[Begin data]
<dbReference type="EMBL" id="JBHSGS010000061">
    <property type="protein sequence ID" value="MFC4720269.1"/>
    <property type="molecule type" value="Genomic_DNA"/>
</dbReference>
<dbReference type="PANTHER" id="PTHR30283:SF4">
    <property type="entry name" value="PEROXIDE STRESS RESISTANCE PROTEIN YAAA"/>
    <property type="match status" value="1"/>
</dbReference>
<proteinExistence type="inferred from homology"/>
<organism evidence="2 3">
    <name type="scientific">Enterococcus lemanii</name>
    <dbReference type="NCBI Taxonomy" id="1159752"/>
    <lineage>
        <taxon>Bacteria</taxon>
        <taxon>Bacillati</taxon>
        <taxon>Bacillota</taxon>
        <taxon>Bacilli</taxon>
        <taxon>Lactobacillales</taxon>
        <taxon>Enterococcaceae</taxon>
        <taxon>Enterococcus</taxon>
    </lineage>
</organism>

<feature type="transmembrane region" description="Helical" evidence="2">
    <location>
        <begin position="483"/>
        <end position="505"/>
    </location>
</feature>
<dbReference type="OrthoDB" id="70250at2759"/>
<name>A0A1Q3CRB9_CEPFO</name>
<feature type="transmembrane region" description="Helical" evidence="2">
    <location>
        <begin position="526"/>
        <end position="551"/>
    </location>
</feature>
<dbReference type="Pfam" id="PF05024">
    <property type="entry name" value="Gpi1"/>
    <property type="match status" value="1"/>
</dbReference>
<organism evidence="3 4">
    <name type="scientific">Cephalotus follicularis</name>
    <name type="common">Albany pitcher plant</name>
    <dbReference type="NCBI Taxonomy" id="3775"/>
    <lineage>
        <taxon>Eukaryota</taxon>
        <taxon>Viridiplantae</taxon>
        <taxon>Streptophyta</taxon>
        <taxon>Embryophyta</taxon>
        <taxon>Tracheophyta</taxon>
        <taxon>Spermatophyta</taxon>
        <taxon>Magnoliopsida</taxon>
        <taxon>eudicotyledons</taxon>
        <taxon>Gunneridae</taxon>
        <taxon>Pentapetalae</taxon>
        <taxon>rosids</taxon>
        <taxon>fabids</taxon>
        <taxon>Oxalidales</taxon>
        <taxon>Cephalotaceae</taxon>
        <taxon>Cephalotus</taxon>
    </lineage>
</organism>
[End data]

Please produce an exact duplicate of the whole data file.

<dbReference type="EMBL" id="JBHSGS010000061">
    <property type="protein sequence ID" value="MFC4720269.1"/>
    <property type="molecule type" value="Genomic_DNA"/>
</dbReference>
<dbReference type="PANTHER" id="PTHR30283:SF4">
    <property type="entry name" value="PEROXIDE STRESS RESISTANCE PROTEIN YAAA"/>
    <property type="match status" value="1"/>
</dbReference>
<proteinExistence type="inferred from homology"/>
<organism evidence="2 3">
    <name type="scientific">Enterococcus lemanii</name>
    <dbReference type="NCBI Taxonomy" id="1159752"/>
    <lineage>
        <taxon>Bacteria</taxon>
        <taxon>Bacillati</taxon>
        <taxon>Bacillota</taxon>
        <taxon>Bacilli</taxon>
        <taxon>Lactobacillales</taxon>
        <taxon>Enterococcaceae</taxon>
        <taxon>Enterococcus</taxon>
    </lineage>
</organism>

<feature type="transmembrane region" description="Helical" evidence="2">
    <location>
        <begin position="483"/>
        <end position="505"/>
    </location>
</feature>
<dbReference type="OrthoDB" id="70250at2759"/>
<name>A0A1Q3CRB9_CEPFO</name>
<feature type="transmembrane region" description="Helical" evidence="2">
    <location>
        <begin position="526"/>
        <end position="551"/>
    </location>
</feature>
<dbReference type="Pfam" id="PF05024">
    <property type="entry name" value="Gpi1"/>
    <property type="match status" value="1"/>
</dbReference>
<organism evidence="3 4">
    <name type="scientific">Cephalotus follicularis</name>
    <name type="common">Albany pitcher plant</name>
    <dbReference type="NCBI Taxonomy" id="3775"/>
    <lineage>
        <taxon>Eukaryota</taxon>
        <taxon>Viridiplantae</taxon>
        <taxon>Streptophyta</taxon>
        <taxon>Embryophyta</taxon>
        <taxon>Tracheophyta</taxon>
        <taxon>Spermatophyta</taxon>
        <taxon>Magnoliopsida</taxon>
        <taxon>eudicotyledons</taxon>
        <taxon>Gunneridae</taxon>
        <taxon>Pentapetalae</taxon>
        <taxon>rosids</taxon>
        <taxon>fabids</taxon>
        <taxon>Oxalidales</taxon>
        <taxon>Cephalotaceae</taxon>
        <taxon>Cephalotus</taxon>
    </lineage>
</organism>